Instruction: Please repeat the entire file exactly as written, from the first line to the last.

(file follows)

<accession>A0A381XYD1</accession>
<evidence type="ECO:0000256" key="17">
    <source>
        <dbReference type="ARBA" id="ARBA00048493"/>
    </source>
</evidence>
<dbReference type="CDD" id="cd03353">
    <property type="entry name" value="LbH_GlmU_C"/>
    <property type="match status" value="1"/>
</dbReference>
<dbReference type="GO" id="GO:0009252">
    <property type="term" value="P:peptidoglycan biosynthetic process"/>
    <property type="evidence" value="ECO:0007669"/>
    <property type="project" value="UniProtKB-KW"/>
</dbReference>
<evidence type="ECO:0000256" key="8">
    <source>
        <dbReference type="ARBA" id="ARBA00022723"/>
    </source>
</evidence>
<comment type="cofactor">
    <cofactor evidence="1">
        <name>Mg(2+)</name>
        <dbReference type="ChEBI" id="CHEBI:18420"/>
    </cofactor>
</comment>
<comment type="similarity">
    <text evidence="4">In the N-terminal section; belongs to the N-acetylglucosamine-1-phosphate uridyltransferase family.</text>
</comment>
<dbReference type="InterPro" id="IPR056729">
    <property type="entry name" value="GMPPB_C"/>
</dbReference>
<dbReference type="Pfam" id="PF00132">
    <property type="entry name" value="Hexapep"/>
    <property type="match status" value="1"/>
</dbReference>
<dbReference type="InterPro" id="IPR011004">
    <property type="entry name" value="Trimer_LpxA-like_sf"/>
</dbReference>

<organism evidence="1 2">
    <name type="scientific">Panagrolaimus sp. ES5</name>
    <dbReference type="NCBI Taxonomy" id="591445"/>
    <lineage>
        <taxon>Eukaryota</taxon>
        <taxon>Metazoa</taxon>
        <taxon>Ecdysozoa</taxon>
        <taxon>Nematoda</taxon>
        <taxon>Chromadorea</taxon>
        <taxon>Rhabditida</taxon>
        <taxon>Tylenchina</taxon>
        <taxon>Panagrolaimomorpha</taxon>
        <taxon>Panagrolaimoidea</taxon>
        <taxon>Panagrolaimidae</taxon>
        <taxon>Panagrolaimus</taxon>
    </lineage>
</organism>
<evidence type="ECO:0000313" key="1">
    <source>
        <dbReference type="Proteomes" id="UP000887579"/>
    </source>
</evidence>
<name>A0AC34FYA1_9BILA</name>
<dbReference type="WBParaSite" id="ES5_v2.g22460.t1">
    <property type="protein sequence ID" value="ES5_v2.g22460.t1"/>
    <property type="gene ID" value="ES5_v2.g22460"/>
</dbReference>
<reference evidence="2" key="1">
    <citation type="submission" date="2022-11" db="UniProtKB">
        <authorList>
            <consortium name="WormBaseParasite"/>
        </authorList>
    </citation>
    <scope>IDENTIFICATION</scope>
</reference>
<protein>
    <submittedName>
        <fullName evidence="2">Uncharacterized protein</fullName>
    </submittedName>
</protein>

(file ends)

<accession>A0A381XYD1</accession>
<evidence type="ECO:0000256" key="17">
    <source>
        <dbReference type="ARBA" id="ARBA00048493"/>
    </source>
</evidence>
<dbReference type="CDD" id="cd03353">
    <property type="entry name" value="LbH_GlmU_C"/>
    <property type="match status" value="1"/>
</dbReference>
<dbReference type="GO" id="GO:0009252">
    <property type="term" value="P:peptidoglycan biosynthetic process"/>
    <property type="evidence" value="ECO:0007669"/>
    <property type="project" value="UniProtKB-KW"/>
</dbReference>
<evidence type="ECO:0000256" key="8">
    <source>
        <dbReference type="ARBA" id="ARBA00022723"/>
    </source>
</evidence>
<comment type="cofactor">
    <cofactor evidence="1">
        <name>Mg(2+)</name>
        <dbReference type="ChEBI" id="CHEBI:18420"/>
    </cofactor>
</comment>
<comment type="similarity">
    <text evidence="4">In the N-terminal section; belongs to the N-acetylglucosamine-1-phosphate uridyltransferase family.</text>
</comment>
<dbReference type="InterPro" id="IPR056729">
    <property type="entry name" value="GMPPB_C"/>
</dbReference>
<dbReference type="Pfam" id="PF00132">
    <property type="entry name" value="Hexapep"/>
    <property type="match status" value="1"/>
</dbReference>
<dbReference type="InterPro" id="IPR011004">
    <property type="entry name" value="Trimer_LpxA-like_sf"/>
</dbReference>

<organism evidence="1 2">
    <name type="scientific">Panagrolaimus sp. ES5</name>
    <dbReference type="NCBI Taxonomy" id="591445"/>
    <lineage>
        <taxon>Eukaryota</taxon>
        <taxon>Metazoa</taxon>
        <taxon>Ecdysozoa</taxon>
        <taxon>Nematoda</taxon>
        <taxon>Chromadorea</taxon>
        <taxon>Rhabditida</taxon>
        <taxon>Tylenchina</taxon>
        <taxon>Panagrolaimomorpha</taxon>
        <taxon>Panagrolaimoidea</taxon>
        <taxon>Panagrolaimidae</taxon>
        <taxon>Panagrolaimus</taxon>
    </lineage>
</organism>
<evidence type="ECO:0000313" key="1">
    <source>
        <dbReference type="Proteomes" id="UP000887579"/>
    </source>
</evidence>
<name>A0AC34FYA1_9BILA</name>
<dbReference type="WBParaSite" id="ES5_v2.g22460.t1">
    <property type="protein sequence ID" value="ES5_v2.g22460.t1"/>
    <property type="gene ID" value="ES5_v2.g22460"/>
</dbReference>
<reference evidence="2" key="1">
    <citation type="submission" date="2022-11" db="UniProtKB">
        <authorList>
            <consortium name="WormBaseParasite"/>
        </authorList>
    </citation>
    <scope>IDENTIFICATION</scope>
</reference>
<protein>
    <submittedName>
        <fullName evidence="2">Uncharacterized protein</fullName>
    </submittedName>
</protein>